The last two weeks has seen a strong jump in the value of the outstanding catastrophe bond price return index as seasonal effects of the hurricane season have yet to seriously impact price returns. It’s time for our regular look at the Swiss Re Cat Bond Performance Indices (our last article here) to see what they can tell us about movements in pricing and returns of outstanding catastrophe bonds and the general sentiment of the cat bond and insurance-linked securities marketplace.
There have been many forces influencing the cat bond indices in 2012, high issuance put downward pressure on secondary prices, high inflows of capital exerted upwards pressure as investors tried to put capital to work in cat bonds and this played a part in the gains seen in May and June. As we move through August, the Atlantic hurricane season enters its typically most active and threatening stage and as a result we’d expect price returns to be more muted. However, as the hurricane season has not yet threatened the U.S. coastline, demand for hurricane exposed cat bonds can remain greater than we would seasonally expect and help to drive price returns higher. The reason for this is that as the hurricane season passes without loss the perceived risk of hurricane exposed cat bonds decreases a little as there is less of the season to run, hence prices can rise. Demand continues to play a part as well and the secondary markets continue to see a decent level of trading activity.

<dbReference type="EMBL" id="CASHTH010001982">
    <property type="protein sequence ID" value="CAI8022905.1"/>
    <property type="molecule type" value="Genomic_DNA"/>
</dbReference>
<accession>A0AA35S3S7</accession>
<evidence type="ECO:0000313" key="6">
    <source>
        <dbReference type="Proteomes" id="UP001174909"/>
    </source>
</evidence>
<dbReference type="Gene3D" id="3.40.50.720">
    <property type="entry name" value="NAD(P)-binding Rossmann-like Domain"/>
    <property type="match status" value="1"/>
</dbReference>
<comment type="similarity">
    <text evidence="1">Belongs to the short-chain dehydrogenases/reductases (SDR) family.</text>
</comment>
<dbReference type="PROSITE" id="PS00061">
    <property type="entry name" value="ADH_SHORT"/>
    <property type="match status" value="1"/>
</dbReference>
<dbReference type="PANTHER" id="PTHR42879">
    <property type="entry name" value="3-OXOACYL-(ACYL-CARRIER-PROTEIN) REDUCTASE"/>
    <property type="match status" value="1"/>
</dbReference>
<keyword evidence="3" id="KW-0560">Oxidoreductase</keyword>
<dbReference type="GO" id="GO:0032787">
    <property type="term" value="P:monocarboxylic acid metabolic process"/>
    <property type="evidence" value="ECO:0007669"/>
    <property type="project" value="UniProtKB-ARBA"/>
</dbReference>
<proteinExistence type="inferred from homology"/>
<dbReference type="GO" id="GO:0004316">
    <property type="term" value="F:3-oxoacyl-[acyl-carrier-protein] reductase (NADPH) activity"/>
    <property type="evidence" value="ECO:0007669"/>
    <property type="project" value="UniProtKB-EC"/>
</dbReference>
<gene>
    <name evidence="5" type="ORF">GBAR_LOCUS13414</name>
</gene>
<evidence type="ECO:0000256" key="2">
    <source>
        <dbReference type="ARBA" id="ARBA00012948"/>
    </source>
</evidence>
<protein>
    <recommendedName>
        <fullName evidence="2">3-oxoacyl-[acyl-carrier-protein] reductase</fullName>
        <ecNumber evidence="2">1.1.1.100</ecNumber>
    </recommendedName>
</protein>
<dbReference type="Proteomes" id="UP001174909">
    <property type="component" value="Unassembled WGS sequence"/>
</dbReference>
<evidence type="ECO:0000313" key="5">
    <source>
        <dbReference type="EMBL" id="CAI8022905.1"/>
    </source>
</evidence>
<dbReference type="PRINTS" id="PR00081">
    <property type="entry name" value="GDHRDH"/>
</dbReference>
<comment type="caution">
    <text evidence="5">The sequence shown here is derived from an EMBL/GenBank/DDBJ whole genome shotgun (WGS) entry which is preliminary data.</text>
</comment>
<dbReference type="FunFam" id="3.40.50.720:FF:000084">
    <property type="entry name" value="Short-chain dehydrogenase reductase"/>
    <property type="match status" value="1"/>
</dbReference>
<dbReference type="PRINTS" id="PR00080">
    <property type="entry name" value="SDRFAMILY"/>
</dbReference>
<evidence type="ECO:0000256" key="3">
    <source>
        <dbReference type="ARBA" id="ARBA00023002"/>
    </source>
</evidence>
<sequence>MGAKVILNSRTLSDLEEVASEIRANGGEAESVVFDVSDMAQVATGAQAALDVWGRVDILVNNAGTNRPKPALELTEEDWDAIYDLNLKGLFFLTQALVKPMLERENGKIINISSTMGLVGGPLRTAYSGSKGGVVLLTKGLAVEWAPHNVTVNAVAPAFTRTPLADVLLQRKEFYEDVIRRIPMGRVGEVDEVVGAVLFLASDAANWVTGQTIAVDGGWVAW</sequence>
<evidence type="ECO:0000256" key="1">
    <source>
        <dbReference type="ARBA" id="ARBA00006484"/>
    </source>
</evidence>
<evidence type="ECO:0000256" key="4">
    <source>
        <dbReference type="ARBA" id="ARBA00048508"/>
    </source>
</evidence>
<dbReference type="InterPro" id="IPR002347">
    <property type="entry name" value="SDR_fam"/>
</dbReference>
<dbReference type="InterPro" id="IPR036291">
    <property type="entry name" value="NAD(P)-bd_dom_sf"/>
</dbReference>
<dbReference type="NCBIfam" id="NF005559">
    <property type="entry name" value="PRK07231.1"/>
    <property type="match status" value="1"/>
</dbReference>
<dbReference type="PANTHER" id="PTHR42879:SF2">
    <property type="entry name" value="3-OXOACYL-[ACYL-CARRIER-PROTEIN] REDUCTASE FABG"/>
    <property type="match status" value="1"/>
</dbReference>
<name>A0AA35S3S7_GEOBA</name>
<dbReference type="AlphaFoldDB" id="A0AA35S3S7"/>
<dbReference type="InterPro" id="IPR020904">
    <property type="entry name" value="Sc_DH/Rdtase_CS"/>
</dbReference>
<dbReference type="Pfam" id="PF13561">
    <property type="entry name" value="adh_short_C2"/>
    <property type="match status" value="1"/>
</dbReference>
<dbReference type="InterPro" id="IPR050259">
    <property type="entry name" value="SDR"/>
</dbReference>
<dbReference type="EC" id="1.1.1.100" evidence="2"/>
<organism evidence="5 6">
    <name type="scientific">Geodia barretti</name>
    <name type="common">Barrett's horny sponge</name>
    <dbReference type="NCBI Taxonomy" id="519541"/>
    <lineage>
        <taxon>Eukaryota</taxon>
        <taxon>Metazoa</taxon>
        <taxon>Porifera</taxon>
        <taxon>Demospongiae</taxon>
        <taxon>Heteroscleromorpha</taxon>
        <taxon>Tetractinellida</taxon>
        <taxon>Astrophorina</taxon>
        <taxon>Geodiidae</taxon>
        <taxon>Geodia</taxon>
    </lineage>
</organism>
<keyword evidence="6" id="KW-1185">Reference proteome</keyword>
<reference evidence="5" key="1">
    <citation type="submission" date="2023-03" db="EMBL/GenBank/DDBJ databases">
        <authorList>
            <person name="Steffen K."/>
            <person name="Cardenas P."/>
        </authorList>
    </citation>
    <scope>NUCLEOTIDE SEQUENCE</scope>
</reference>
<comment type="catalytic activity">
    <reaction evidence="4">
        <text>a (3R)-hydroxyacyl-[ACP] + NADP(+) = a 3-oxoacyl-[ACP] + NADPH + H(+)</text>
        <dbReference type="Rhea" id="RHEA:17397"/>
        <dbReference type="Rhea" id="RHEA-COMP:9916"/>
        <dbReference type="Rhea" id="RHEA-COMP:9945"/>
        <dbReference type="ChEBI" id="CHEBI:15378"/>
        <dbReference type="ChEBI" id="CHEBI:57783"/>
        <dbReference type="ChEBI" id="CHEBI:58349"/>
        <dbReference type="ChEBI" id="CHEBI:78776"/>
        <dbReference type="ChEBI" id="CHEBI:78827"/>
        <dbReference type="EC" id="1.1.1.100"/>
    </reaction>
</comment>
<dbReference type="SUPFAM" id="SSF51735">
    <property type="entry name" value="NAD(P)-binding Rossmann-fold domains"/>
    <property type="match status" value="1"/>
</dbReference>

First we look at the Swiss Re Global Cat Bond Performance Price Return index, which tracks the price return for all outstanding USD denominated cat bonds (which you can quote and chart through Bloomberg here). The last fortnight has seen particularly strong gains as price returns increased. The index closed at 93.70 on the 17th August.
Next we turn to look at the Swiss Re Global Cat Bond Performance Total Return index, tracking the total return of a basket of natural catastrophe bonds (which you can quote and chart through Bloomberg here). As you’d expect when price returns have risen so strongly, the total return of the outstanding cat bond market has also risen, closing up at another high of 230.72 on the 17th August.
As the catastrophe bond and insurance-linked securities market develops, these indices are constantly changing and trends from previous years are becoming less likely to be repeated. There are underlying seasonality factors which do not change, but often they are now masked by material changes caused by demand. A big reason for this is the increase in capital interest in the asset class along with a changing investor profile. Another big reason is the way the market is maturing, with investors becoming more confident and familiar with how cat bonds behave as an asset class. We’ll update you on the state of the indices again in another two weeks.